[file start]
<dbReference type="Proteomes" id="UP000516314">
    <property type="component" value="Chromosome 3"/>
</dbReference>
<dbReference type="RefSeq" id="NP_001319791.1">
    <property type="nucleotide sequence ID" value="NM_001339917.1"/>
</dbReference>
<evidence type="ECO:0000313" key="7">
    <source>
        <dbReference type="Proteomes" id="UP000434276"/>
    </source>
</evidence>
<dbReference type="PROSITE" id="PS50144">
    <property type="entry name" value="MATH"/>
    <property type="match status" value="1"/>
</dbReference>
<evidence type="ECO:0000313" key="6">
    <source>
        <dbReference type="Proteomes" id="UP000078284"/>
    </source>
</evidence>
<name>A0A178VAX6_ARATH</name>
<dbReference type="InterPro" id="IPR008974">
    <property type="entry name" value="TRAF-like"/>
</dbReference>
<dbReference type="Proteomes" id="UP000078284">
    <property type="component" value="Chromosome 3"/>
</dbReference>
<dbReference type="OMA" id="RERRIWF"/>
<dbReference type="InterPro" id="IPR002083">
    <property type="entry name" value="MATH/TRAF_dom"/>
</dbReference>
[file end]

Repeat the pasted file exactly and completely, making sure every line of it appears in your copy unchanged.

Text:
<dbReference type="Proteomes" id="UP000516314">
    <property type="component" value="Chromosome 3"/>
</dbReference>
<dbReference type="RefSeq" id="NP_001319791.1">
    <property type="nucleotide sequence ID" value="NM_001339917.1"/>
</dbReference>
<evidence type="ECO:0000313" key="7">
    <source>
        <dbReference type="Proteomes" id="UP000434276"/>
    </source>
</evidence>
<dbReference type="PROSITE" id="PS50144">
    <property type="entry name" value="MATH"/>
    <property type="match status" value="1"/>
</dbReference>
<evidence type="ECO:0000313" key="6">
    <source>
        <dbReference type="Proteomes" id="UP000078284"/>
    </source>
</evidence>
<name>A0A178VAX6_ARATH</name>
<dbReference type="InterPro" id="IPR008974">
    <property type="entry name" value="TRAF-like"/>
</dbReference>
<dbReference type="Proteomes" id="UP000078284">
    <property type="component" value="Chromosome 3"/>
</dbReference>
<dbReference type="OMA" id="RERRIWF"/>
<dbReference type="InterPro" id="IPR002083">
    <property type="entry name" value="MATH/TRAF_dom"/>
</dbReference>